Bernie Sanders has already giv­en Hil­lary Clin­ton a nasty scare in Iowa, and is likely to hand her a loss next week when New Hamp­shire voters cast their bal­lots.

If that were the only dam­age his in­sur­gent, an­ti­cor­por­ate cam­paign in­flicts on the Demo­crat­ic front-run­ner’s pre­sumed path to the nom­in­a­tion, it prob­ably would mean little to her chances to win the White House this Novem­ber.

Un­for­tu­nately for Clin­ton, though, that’s not the only dam­age she can ex­pect: The lay­out of the primary sched­ule, the pro­por­tion­al man­ner in which del­eg­ates are awar­ded, and Sanders’s sur­pris­ing fun­drais­ing strength all mean that the former sec­ret­ary of State will be forced to ex­pend both money and, even more pre­cious, staff time com­pet­ing in places that al­most cer­tainly will not be in play this Novem­ber.

Clin­ton cam­paign man­ager Robby Mook, in an MS­N­BC ap­pear­ance, ac­know­ledged a state-by-state grind that will go through March, when more than half of the total del­eg­ates up for grabs will be awar­ded. “We’re just go­ing to keep plug­ging away and earn­ing and re-earn­ing those votes,” he said.

The cam­paign has already staged more than 10,000 de­bate-watch parties, phone banks, and or­gan­iz­ing meet­ings in those 11 states, and points out the ground­work already un­der way in Col­or­ado, which holds caucuses on March 1.

But while Col­or­ado and Vir­gin­ia will likely be key states in the gen­er­al elec­tion—so spade­work now will be­ne­fit Clin­ton this au­tumn—also on the bal­lot that day are con­tests in Alabama, Geor­gia, Ok­lahoma, Ten­ness­ee, and Texas, none of which has much pos­sib­il­ity of vot­ing Demo­crat­ic this Novem­ber.

The Clin­ton cam­paign is already ex­plain­ing away a New Hamp­shire loss next week as a giv­en, with Sanders rep­res­ent­ing neigh­bor­ing Ver­mont in the Sen­ate. After New Hamp­shire, the caucuses in Nevada three weeks from now look more fa­vor­able for Clin­ton, and at the end of the month she is poised to do very well in South Car­o­lina, where Afric­an-Amer­ic­an voters can make up a ma­jor­ity of the primary elect­or­ate. Clin­ton has deep roots in that com­munity, while Sanders has so far struggled to con­nect with black voters.

Still, even if she wins South Car­o­lina over­whelm­ingly, there is little reas­on for Sanders to leave the race, giv­en the tens of mil­lions of dol­lars he’s been able to raise, largely from the hordes of donors who have sent about $30 each. Sanders star­ted adding staff late last year, when the money surge al­lowed him to dra­mat­ic­ally in­crease his budget. Early last month, cam­paign man­ager Jeff Weaver an­nounced Sanders had staff in all of the March 1 states.

In­deed, a Na­tion­al Journ­al ana­lys­is of his re­cent Fed­er­al Elec­tion Com­mis­sion fil­ing shows that 174 of the Sanders camp’s 640 staffers were in the 11 states that vote on March 1 (al­though that fig­ure may be slightly over­stated be­cause Ver­mont, where Sanders has his headquar­ters, is among those states). That fil­ing also shows that Sanders is mak­ing a ser­i­ous push in South Car­o­lina, where 126 staff re­ceived paychecks in the fi­nal three months of 2015.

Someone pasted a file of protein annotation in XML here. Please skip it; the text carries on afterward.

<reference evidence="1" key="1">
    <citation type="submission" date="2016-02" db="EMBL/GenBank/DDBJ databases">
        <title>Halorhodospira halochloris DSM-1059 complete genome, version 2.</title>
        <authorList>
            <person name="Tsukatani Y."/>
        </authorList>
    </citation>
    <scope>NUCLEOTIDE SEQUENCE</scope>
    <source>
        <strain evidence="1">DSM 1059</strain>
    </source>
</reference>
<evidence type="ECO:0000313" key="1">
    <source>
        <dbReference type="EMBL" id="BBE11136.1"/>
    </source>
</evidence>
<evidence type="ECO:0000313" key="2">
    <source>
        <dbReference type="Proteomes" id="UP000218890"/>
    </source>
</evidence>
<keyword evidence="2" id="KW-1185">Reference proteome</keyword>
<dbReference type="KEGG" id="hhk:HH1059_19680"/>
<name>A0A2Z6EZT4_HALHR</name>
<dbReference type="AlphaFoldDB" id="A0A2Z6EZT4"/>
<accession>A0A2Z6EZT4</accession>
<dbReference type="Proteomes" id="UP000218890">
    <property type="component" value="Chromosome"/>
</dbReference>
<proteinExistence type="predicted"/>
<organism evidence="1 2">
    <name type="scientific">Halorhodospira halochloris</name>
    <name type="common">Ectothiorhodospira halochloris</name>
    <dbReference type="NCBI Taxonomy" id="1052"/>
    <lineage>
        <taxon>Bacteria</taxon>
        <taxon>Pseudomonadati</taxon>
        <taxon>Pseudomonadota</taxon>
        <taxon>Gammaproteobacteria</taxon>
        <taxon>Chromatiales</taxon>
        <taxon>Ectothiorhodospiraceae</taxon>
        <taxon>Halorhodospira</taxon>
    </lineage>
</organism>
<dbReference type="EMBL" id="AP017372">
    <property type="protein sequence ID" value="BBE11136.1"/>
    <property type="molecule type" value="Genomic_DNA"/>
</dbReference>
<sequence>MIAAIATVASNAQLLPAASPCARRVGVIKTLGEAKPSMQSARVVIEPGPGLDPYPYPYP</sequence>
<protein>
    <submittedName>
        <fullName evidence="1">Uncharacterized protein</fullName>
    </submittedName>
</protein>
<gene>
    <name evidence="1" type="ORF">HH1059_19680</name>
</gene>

Yet even that fo­cus on South Car­o­lina by both cam­paigns il­lus­trates what the even­tu­al can­did­ate, who­ever it is, must sac­ri­fice. That state has not voted Demo­crat­ic in a pres­id­en­tial elec­tion since 1976—which means the can­did­ate time, the TV ads, and the can­vassing ef­fort in the com­ing weeks will count for al­most noth­ing on Feb. 28, the day after the primary.

Sanders staffers had been mak­ing an av­er­age of $1,500 per month in the fi­nal quarter of 2015, based on the Na­tion­al Journ­al ana­lys­is, while the av­er­age Clin­ton staffer made about twice that. Which means hun­dreds of Demo­crat­ic staff de­ployed in deeply red states for an ex­tra month or two will cost mil­lions in salary alone. And every day a cam­paign work­er is in Ok­lahoma or Texas or Alabama is a day that per­son is not in Flor­ida or Pennsylvania or oth­er likely battle­ground states this Novem­ber.

Clin­ton, in an in­ter­view with CNN last month, was nev­er­the­less up­beat about the like­li­hood of a pro­longed slog. “Re­mem­ber, I cam­paigned all the way in­to June last time,” she said.

Mo El­leithee, a former Demo­crat­ic strategist who now runs the In­sti­tute of Polit­ics and Pub­lic Ser­vice at Geor­getown Uni­versity, said there is a sil­ver lin­ing to something like that hap­pen­ing again.

“It helps Demo­crats up and down the tick­et. It helps the party as a whole,” he said.

El­leithee ac­know­ledged that a drawn-out nom­in­a­tion fight presents a “re­source man­age­ment” prob­lem for the can­did­ates, but chal­lenged the idea that time and ef­fort spent in red states was ne­ces­sar­ily wasted.

“In the me­dia en­vir­on­ment that we live in, what hap­pens on the ground in Alabama is heard about in the battle­ground states,” he said, adding that a side be­ne­fit could be put­ting some Re­pub­lic­an states in play—such as what happened in 2008 with In­di­ana and North Car­o­lina, which Barack Obama won that Novem­ber.

“These things can have the be­ne­fit of chan­ging the map a little bit. Could Geor­gia sud­denly be­come slightly more com­pet­it­ive?” he said. “It cer­tainly adds to the cal­cu­lus.”


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